"Yes. Print it. Run it."

So here it is. Hoo doos later, I guess…


by L. Talbot

To end a BBD ("Bad Blind Date") you could always try that old standby: Fake a seizure.

It works like this. You settle back in your chair with the air of one completely at ease. Drape one leg casually over the chair arm as you casually pick at stray bits of food with your fingernail. It’s a classic – one that, like friend pork rinds and The Gong Show, never seems to go out of style.

Look deeply into her eyes and smile broadly. Draw her in by talking exclusively about yourself. Women love this sort of detail. They want to know every little thing that has ever happened in your life. Your aspirations to be a cowboy and/or a nurse and/or a cowboy/nurse as a child.

Share your longing for a really good Lincoln Logs set – and your ache as a child (here you pause shyly…and admit it’s still an ache) to own an issue of The Amazing X-Men #3 comic book. (Women appreciate this also as it allows them to have some direction as to Christmas shopping. It never hurts to offhandedly add details such as WHERE Amazing X-Men #3 is to be found, the name of the shop owner and the precise cost so she can begin budgeting NOW.)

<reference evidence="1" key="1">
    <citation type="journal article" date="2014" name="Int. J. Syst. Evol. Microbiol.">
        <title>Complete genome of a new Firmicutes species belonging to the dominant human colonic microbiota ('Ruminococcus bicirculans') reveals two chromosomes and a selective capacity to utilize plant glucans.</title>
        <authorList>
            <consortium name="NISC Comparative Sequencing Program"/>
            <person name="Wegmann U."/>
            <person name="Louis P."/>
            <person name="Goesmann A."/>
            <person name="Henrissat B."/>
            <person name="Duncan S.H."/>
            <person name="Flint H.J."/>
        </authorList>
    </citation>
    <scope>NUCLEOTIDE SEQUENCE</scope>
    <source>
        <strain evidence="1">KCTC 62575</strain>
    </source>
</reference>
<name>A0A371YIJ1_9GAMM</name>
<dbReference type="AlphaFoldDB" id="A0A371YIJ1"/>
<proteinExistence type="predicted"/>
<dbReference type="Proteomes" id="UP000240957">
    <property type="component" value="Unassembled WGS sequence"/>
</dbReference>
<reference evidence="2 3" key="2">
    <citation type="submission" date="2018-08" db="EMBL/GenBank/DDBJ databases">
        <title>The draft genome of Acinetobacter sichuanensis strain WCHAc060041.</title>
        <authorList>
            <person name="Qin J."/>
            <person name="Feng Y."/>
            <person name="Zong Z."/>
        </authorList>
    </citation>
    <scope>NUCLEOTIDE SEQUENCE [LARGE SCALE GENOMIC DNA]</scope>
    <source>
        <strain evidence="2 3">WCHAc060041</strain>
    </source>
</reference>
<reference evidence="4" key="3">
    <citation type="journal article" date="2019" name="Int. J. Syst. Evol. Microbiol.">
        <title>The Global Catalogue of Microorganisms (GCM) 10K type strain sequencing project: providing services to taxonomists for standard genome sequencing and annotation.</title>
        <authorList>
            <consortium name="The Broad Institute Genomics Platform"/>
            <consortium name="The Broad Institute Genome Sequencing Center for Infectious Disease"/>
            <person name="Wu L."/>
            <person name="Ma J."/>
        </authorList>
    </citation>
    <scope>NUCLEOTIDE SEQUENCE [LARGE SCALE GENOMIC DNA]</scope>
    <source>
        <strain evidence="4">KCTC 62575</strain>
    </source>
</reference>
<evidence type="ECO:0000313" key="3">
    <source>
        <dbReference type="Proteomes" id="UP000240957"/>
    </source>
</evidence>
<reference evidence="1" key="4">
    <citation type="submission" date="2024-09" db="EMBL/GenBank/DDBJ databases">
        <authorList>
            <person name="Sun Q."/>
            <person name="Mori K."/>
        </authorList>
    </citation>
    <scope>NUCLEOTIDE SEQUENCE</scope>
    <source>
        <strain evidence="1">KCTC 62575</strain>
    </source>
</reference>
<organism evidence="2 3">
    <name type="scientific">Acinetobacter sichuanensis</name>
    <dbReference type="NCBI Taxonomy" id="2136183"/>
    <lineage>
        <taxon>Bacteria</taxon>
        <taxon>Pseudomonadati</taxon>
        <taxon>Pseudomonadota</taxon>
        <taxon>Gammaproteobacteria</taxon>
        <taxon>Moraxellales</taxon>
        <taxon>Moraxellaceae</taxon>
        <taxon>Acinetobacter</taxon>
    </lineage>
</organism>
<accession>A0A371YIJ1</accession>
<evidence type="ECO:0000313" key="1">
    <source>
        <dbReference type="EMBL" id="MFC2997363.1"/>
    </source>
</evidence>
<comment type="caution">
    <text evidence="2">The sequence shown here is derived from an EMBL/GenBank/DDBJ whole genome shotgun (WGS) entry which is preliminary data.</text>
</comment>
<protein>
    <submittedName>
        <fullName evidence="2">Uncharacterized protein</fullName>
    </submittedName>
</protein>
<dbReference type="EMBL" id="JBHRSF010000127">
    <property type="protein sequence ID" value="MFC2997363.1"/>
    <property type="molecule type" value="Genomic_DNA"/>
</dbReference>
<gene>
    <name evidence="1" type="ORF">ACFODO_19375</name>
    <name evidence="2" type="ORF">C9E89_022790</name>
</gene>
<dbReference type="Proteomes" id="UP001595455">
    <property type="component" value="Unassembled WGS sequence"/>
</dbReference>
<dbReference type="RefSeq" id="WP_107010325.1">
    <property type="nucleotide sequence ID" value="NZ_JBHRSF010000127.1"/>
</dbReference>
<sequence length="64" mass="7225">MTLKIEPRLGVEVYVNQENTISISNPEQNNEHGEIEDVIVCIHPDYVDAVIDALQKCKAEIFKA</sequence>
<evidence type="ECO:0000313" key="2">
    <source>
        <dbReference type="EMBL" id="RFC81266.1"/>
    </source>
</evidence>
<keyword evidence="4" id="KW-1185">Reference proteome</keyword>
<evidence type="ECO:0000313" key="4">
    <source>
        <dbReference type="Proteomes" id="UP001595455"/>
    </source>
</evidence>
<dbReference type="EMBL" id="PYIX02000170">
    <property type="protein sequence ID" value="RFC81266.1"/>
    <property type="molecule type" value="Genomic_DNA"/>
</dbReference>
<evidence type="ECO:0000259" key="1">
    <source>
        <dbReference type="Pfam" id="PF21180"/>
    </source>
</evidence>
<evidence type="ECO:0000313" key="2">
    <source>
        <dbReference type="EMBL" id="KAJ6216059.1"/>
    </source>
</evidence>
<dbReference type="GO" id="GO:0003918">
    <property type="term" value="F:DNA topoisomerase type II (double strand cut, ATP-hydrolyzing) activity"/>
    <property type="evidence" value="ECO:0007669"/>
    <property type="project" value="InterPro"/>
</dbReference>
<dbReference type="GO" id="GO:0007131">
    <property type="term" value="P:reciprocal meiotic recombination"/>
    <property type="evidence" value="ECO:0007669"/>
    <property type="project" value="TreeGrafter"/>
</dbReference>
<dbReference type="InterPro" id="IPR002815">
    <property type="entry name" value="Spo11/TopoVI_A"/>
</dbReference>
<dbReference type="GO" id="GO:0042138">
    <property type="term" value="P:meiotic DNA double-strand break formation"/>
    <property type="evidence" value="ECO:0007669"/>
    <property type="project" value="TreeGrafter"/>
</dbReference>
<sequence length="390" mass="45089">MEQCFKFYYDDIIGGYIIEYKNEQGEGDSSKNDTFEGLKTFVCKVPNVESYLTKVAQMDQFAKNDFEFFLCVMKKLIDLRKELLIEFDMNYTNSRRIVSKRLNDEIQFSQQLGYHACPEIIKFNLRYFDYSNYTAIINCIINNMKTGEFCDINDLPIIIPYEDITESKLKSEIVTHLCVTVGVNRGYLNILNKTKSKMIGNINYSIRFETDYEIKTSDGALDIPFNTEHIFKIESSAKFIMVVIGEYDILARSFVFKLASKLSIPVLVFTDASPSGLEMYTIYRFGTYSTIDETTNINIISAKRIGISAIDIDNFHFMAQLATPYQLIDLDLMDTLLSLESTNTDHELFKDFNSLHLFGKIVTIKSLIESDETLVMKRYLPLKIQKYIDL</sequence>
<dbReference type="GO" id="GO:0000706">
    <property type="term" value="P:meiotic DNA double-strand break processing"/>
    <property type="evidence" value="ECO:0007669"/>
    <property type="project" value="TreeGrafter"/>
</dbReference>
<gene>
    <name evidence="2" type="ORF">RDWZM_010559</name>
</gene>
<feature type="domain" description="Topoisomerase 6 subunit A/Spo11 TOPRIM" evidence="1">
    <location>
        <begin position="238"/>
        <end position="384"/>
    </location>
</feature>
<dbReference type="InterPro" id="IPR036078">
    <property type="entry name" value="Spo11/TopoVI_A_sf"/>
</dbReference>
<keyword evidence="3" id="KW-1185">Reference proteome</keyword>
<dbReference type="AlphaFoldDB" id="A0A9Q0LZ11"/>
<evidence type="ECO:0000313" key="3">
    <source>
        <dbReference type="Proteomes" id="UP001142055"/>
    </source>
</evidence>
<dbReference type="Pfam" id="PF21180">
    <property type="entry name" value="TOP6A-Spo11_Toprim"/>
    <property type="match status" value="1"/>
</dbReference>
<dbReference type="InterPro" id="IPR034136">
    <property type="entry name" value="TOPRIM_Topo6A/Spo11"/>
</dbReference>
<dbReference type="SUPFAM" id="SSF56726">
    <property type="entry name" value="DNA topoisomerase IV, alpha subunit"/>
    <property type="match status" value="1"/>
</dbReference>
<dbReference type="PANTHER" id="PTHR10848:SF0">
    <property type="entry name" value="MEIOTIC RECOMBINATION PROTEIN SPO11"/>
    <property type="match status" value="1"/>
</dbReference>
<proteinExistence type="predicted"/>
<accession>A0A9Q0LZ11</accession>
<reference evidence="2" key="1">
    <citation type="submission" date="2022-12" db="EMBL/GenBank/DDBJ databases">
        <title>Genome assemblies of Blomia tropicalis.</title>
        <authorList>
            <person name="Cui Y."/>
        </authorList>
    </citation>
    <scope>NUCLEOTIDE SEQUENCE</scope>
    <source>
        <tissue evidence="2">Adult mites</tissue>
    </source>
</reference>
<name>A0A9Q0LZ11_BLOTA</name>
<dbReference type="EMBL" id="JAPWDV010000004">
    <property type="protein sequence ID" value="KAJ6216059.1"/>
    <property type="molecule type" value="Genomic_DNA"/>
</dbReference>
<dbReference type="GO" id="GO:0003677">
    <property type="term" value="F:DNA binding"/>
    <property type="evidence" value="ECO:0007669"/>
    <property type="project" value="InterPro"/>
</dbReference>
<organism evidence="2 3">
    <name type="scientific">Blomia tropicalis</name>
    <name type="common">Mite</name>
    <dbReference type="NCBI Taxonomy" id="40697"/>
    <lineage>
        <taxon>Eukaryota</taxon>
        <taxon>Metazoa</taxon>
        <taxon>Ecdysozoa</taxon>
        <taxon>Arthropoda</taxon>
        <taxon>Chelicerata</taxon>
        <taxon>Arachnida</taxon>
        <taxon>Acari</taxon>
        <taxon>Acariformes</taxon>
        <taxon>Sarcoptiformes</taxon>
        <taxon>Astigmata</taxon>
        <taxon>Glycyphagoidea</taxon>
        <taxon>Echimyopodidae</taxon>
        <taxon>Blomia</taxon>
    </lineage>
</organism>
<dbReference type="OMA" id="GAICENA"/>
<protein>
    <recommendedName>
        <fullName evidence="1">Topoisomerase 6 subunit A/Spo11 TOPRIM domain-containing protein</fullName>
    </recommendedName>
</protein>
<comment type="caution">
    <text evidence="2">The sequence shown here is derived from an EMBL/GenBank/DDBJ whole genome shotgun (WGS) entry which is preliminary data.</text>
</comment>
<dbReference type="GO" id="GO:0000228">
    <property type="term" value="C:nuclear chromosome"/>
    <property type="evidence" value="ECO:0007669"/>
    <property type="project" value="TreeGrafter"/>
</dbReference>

She will be enraptured. Of course she’ll try to disguise her interest by checking her watch frequently, making phone calls, pretending to doze off and looking hopefully at passing strangers. But you may rest assured that it’s all part of the game.

She wants you. That much is obvious. But alas – she has failed to pass the test and is about to be gracefully let down.

Continue throughout the meal. Talk constantly. Women appreciate this, since they are so often uncertain of where to take a conversation – and truly appreciate it when the male takes a strong lead and tells her all about himself.

Should she begin to speak – forestall the inevi